Pears were cultivated in Britain during the Roman occupation but the production of the fruit was slow to develop although there is mention in the Domesday Book of old pear trees used for boundary markers. By the 13th century, many varieties of the fruit had been imported from France and was used mainly for cooking rather than eating raw. Towards the end of the 14th century, the ‘Warden’ pear had been bred and became famous for its inclusion in British pies. The variety is mentioned in Shakespeare’s ‘The Winter’s Tale’ and the Michaelmas Fair at Bedford was renowned for baked ‘Warden’ pears. In 1640, about 64 varieties had been cultivated in the UK. Grafting onto quince rootstock began to replace pear and crab apples rootstocks. In the 18th century improved strains were introduced from Belgium however the majority of pears continued to be used for cooking rather than raw consumption. Dessert pears were grown in private gardens but were unsuitable for commercial cultivation. One exception was the ‘William’s Pear’, introduced in 1770 by a schoolmaster in Aldermaston, Berkshire. It became very popular and is still produced today but on a limited scale. Another old variety, the ‘Worcester’, has the distinction of being in the coat-of-arms of the city of Worcester although this russeted culinary pear has virtually disappeared from production today.

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During the early 19th century, renowned horticulturist Thomas Andrew Knight began developing new pear varieties. The RHS (Royal Horticultural Society) encouraged pear growing and in 1826 there were 622 varieties in their gardens at Chiswick. The breakthrough in dessert varieties occurred in 1858 with the introduction into England of ‘Doyenne du Comice’. The first significant English pear to be produced by controlled breeding was ‘Fertility’ in 1875, although this variety is no longer produced commercially. Well-known ‘Conference’ was introduced in 1894 and with ‘Comice’ quickly overshadowed all other pear varieties that have declined in production today. During the 20th century both the sales and production of ‘Comice’ declined whilst ‘Conference’ increased in popularity and today this variety represents more than 90% of UK commercial production. The 5 top pear producers in 2012 were China (17,325,831 metric tons), the USA, Argentina, Italy and Turkey.

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Pear trees can take a while to start fruiting properly and they do not appreciate the cold of an imperfect supply of water.

The varieties ‘Conference’ and ‘Doyenne du Comice’ are popular to grow in the UK. Both are recommended as reliable and relatively easy to expect a productive harvest from during October-November. For earlier pears, ‘Beurre Giffard’ produce in August. ‘Fondante d’Automne’ fruits September-October as does ‘Louise Bonne of Jersey’ and for a really late crop, ‘Clou Morceau’ is ready at the end of the year, December-January.

New varieties are self-fertile so if you only have space for one tree, look out for these brands. However, as with all fruit trees, even self-fertile trees will produce a better crop if there are other varieties of trees nearby. Some varieties do not pollinate with each other. Pears are usually grafted onto ‘Quince A’ (semi-vigorous, 4-6m in height) or ‘Quince C’ (semi-dwarfing, 2.5-5m).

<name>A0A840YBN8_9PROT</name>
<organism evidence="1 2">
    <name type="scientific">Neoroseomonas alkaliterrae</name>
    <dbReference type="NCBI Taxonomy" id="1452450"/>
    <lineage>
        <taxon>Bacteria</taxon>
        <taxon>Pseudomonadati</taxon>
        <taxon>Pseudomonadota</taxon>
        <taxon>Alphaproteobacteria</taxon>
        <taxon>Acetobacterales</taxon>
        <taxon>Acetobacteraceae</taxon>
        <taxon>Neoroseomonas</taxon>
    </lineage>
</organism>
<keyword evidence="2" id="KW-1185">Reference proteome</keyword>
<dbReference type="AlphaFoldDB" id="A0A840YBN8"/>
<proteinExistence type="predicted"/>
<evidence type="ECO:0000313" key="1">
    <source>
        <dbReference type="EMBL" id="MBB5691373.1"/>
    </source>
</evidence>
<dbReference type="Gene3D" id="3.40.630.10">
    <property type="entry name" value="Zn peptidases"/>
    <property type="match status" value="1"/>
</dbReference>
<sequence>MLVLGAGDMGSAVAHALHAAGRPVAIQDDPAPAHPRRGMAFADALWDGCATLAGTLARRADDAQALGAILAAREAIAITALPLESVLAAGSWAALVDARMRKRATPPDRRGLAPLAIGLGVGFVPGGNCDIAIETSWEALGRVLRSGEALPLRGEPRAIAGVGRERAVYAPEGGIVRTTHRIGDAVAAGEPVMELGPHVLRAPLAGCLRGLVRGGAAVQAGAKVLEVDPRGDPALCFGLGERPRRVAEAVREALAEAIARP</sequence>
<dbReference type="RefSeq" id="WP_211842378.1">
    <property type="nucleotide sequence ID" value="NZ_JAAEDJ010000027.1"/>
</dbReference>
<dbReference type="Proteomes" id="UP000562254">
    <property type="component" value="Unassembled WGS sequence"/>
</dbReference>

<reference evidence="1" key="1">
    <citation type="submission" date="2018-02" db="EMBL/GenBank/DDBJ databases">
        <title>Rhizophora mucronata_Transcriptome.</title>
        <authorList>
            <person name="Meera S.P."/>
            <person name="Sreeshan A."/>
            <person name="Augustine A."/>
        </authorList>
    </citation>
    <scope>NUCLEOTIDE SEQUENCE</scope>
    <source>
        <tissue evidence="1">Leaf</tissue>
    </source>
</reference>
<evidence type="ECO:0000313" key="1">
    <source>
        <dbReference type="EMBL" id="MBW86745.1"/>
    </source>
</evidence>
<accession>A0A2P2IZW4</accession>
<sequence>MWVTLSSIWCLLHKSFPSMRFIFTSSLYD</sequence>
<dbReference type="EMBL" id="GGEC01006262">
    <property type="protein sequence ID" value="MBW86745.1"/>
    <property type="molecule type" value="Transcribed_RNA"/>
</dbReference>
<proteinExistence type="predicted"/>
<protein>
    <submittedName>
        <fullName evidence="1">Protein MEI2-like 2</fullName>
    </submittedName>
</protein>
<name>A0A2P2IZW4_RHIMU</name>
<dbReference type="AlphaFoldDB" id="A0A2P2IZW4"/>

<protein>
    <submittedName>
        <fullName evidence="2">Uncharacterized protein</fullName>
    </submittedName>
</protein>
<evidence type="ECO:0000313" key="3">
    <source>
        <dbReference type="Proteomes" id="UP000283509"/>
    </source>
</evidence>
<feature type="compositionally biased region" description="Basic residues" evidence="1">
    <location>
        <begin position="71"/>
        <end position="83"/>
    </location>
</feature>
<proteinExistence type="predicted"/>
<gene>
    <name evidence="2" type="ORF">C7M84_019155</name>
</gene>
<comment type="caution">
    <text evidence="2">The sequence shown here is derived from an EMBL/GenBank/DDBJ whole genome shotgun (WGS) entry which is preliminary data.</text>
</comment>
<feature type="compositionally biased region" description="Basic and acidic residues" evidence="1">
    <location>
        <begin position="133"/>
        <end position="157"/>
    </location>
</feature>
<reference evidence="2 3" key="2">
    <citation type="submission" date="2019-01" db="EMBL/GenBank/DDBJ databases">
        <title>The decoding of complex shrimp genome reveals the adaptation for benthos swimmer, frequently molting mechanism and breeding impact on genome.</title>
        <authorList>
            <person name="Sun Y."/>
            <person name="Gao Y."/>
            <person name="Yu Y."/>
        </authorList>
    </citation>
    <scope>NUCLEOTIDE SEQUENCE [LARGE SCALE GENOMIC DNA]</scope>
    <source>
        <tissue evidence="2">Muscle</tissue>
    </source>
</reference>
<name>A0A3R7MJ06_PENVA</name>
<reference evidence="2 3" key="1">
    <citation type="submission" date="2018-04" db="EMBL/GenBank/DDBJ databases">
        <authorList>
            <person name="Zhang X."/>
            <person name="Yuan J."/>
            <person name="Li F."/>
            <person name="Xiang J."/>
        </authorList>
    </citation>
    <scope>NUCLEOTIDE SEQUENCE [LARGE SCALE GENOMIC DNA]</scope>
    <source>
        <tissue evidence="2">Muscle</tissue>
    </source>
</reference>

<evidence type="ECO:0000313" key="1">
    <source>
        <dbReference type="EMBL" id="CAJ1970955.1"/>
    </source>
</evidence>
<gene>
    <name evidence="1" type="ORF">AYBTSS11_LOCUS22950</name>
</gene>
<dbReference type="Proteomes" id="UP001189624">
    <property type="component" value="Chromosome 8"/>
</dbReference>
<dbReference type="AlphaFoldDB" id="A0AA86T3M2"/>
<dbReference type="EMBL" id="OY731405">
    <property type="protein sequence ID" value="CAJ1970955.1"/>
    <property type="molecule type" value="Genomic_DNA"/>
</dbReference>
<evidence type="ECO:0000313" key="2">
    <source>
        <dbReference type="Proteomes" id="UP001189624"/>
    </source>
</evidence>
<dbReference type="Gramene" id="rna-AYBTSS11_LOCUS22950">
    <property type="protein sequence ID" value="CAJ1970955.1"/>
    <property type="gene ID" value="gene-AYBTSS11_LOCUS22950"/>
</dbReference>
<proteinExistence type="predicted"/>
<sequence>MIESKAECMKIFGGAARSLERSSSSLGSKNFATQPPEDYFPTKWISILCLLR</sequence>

Pears can be temperamental. ‘Conference’ is meant to be able to ‘rough it’ a little but that was our one pear tree that struggled last year, came back to life a little when we moved it to a better location earlier this year before dying on us a few weeks ago. Pears require a sheltered, sunny location with a fertile, well-drained soil that is neutral or acidic. Apparently, they do not like sandy soils – oops for us. However, if you can get your pear tree to survive and fruit, it is well worth it – they taste so much better than shop pears and you can grow varieties that your local supermarket would never dream of selling.

Plant your pear trees 5m from its neighbour if it is a ‘Quince A’ rootstock, 3.5m if it is a ‘C’. Pear trees are pruned as for apples. For the first winter, prune the central leader to a bud that is around 25cm above the highest lateral. Cut back the laterals by half, 6mm above an outward facing bud. Remove any other ranches that develop along the trunk. For the second winter, prune the laterals by 1/3, just above an outward facing bud to encourage an open centre to the tree. Sublaterals will have grown so choose three on each branch that are not facing the centre and are as equally spaced as possible, cutting them back by 1/3. Shorten other sublaterals to 3 or 4 buds to encourage growth into fruiting spurs. Remove any shoots that have grown along the trunk. For the third winter, choose further well-placed sublaterals to prune back by 1/3 to extend the network of beaches and prune back others to form short spurs of 3 or 4 buds as before. Remove nay branches that are crossing or growing towards the centre of the tree.

Water pear trees through any dry periods in summer and add well-rotten manure and Blood, Fish and Bone and mulch as a fertiliser at the base of the tree (not touching the trunk) in early spring, say March. This will really benefit your harvest and the health of the tree.